Prepare your kids for the FOTF experience. The day before Stakes Day we had a mini run through at home with our young three boys. We talked them through what we were going to do on the stage and explained to them what they might expect to see (crowds). I know it sounds like a no brainer, but for a 3 and 4 year old, holding hands, walking slowly, pausing, turning around and walking back to the line up can be quite a task. The boys also tried on their race-wear outfits so that they were familiar with their outfits and could associate their race-wear with the behaviour required on the day. This worked extremely well with our boys and I’d highly recommend a mini run through when dealing with to younger children to prevent on stage meltdowns, confusion or stage fright!
8. Be prepared to wait
I must admit, I wasn’t. In 2013 the Family category recorded its biggest field since its introduction in 2011. Five families (of the 45+ families registered) are invited on stage at any one time for the initial heats, so you may be waiting for up to 30 minutes (in the elements) before taking to the stage. If your family is selected to progress through to the preliminary finals and then onto the final round, you will be asked to wait backstage for periods in excess of 15-20 minutes whilst all contestants are called through and judges deliberate. As you can imagine, waiting in the cold with 3 energetic boys under 4.5 years was a challenge. My savour was a packet of confectionary Willy Wonka Nerds I had packed in my clutch. After every heat I would give my older 2 boys a couple of nerds each, they were small enough to treat them often without the side effects of a sugar rush! The packet of nerds also doubled as a rattle for my 15 month old and kept him at bay and entertained between heats. So my advice would be to squeeze whatever form of distraction, entertainment and nutrition possible into your handbag! Once the heats have commenced you do not have access to your nappy bag or picnic hamper, so your clutch or pockets need to be utilised wisely!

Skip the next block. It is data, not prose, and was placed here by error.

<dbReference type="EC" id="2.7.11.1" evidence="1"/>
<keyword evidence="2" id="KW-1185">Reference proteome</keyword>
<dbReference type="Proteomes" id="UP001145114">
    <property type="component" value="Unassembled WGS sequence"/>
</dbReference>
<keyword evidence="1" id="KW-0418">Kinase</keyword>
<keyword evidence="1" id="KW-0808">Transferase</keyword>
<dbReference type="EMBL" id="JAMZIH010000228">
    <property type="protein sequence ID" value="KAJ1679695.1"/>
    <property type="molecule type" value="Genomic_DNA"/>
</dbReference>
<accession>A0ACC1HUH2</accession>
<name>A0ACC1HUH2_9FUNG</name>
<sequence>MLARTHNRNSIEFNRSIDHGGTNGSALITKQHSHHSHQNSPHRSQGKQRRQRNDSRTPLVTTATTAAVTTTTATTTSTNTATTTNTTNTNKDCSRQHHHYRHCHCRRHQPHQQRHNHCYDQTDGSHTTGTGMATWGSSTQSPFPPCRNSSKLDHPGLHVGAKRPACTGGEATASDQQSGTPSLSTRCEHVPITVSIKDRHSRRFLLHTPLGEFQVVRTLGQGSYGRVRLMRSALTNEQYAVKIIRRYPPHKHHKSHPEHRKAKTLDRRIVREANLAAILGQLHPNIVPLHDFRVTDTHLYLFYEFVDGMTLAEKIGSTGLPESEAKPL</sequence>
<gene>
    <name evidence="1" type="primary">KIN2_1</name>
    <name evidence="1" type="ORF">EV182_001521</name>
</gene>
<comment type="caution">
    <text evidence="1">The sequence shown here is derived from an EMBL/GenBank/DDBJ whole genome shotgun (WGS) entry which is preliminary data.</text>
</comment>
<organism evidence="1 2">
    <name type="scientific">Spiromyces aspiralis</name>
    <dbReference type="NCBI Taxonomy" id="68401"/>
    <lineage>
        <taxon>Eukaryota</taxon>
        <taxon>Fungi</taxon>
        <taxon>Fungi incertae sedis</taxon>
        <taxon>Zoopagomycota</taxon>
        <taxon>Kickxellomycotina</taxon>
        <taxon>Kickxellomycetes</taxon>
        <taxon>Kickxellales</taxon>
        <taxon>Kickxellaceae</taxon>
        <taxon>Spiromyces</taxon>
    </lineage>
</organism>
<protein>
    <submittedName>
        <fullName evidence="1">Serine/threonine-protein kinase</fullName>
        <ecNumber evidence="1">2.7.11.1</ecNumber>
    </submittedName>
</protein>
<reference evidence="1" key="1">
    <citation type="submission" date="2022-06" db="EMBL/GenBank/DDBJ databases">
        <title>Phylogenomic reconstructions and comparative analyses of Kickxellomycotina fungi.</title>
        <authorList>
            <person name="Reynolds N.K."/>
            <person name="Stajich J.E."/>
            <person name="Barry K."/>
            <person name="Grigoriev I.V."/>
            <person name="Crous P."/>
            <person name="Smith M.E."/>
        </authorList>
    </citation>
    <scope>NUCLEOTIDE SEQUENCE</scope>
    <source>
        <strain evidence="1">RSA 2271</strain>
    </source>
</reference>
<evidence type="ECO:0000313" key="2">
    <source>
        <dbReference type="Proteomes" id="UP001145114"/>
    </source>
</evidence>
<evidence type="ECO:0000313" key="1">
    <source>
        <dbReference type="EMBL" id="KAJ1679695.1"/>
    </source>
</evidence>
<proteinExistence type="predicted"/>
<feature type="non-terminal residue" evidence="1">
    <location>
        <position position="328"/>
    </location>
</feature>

9. Loosen up and have fun
When on stage the judges want to see you enjoying yourself and your family having a great time. Don’t be too worried if younger children play up, spin the wrong way or decide to talk over the MC (Maikeli did upstage Johnny Ruffo during his interview!). The judges, event organises and hosts expect children to be children and are not fazed by their spontaneous ways, so just go with the flow. Keep it fun and enjoy the experience.
Although there is an element of competition, I think those who walk away having enjoyed the experience are the real winners on the day. I must admit, I was very disheartened to see some of the children extremely disappointed when they did not proceed to the next round. We purposely never brought it to the kids attention that there was anything to win or that we were competing against others, they simply thought we were just showing the judges our cool clothes! I understand this may be difficult with older children who understand the process of heats and elimination, but remember our kids will mimic our approach and attitude, so keep it light hearted, enjoy the time with your family and make some amazing memories.
10. Bring your own fan club
Having familiar faces in the crowd may help settle your nerves and also provides a great distraction for young children. I had my dad (who my boys adore) come along and sit in the front row along the stage. When my boys walked out for the opening heat, they instantly spotted ‘Nonno’ and their faces lit up. They smiled, waved and called out a few cheeky lines in his direction. Nonno also doubled as our official photographer to make sure we walked away with some wonderful photo’s of our first FOTF experience.
Read the Meetoo review of the 2013 Emirates Stakes Day.